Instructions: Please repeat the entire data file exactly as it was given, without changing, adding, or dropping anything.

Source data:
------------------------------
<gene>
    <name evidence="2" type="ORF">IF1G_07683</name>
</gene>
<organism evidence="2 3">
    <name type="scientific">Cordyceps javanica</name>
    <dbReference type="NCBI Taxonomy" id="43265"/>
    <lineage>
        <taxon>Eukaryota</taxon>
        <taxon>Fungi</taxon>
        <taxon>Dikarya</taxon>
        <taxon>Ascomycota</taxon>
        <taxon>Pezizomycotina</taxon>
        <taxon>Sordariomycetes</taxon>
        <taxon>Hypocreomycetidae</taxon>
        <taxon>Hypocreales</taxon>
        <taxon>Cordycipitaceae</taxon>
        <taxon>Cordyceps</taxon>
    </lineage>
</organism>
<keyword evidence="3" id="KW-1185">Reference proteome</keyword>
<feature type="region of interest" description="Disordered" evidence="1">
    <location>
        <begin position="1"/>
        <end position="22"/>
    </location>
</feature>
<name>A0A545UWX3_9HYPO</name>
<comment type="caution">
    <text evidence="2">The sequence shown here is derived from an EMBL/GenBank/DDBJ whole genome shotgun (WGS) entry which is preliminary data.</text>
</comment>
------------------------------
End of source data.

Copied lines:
<gene>
    <name evidence="2" type="ORF">IF1G_07683</name>
</gene>
<organism evidence="2 3">
    <name type="scientific">Cordyceps javanica</name>
    <dbReference type="NCBI Taxonomy" id="43265"/>
    <lineage>
        <taxon>Eukaryota</taxon>
        <taxon>Fungi</taxon>
        <taxon>Dikarya</taxon>
        <taxon>Ascomycota</taxon>
        <taxon>Pezizomycotina</taxon>
        <taxon>Sordariomycetes</taxon>
        <taxon>Hypocreomycetidae</taxon>
        <taxon>Hypocreales</taxon>
        <taxon>Cordycipitaceae</taxon>
        <taxon>Cordyceps</taxon>
    </lineage>
</organism>
<keyword evidence="3" id="KW-1185">Reference proteome</keyword>
<feature type="region of interest" description="Disordered" evidence="1">
    <location>
        <begin position="1"/>
        <end position="22"/>
    </location>
</feature>
<name>A0A545UWX3_9HYPO</name>
<comment type="caution">
    <text evidence="2">The sequence shown here is derived from an EMBL/GenBank/DDBJ whole genome shotgun (WGS) entry which is preliminary data.</text>
</comment>